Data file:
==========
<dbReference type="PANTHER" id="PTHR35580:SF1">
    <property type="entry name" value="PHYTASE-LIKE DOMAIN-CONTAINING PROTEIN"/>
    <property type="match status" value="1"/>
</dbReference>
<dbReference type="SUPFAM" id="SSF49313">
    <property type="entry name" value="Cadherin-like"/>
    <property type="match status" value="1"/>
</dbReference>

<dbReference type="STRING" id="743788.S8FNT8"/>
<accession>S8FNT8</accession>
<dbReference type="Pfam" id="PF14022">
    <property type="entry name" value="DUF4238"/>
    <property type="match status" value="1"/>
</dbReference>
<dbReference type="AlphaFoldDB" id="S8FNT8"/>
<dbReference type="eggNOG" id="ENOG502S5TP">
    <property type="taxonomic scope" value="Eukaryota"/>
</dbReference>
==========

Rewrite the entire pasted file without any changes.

<dbReference type="PANTHER" id="PTHR35580:SF1">
    <property type="entry name" value="PHYTASE-LIKE DOMAIN-CONTAINING PROTEIN"/>
    <property type="match status" value="1"/>
</dbReference>
<dbReference type="SUPFAM" id="SSF49313">
    <property type="entry name" value="Cadherin-like"/>
    <property type="match status" value="1"/>
</dbReference>

<dbReference type="STRING" id="743788.S8FNT8"/>
<accession>S8FNT8</accession>
<dbReference type="Pfam" id="PF14022">
    <property type="entry name" value="DUF4238"/>
    <property type="match status" value="1"/>
</dbReference>
<dbReference type="AlphaFoldDB" id="S8FNT8"/>
<dbReference type="eggNOG" id="ENOG502S5TP">
    <property type="taxonomic scope" value="Eukaryota"/>
</dbReference>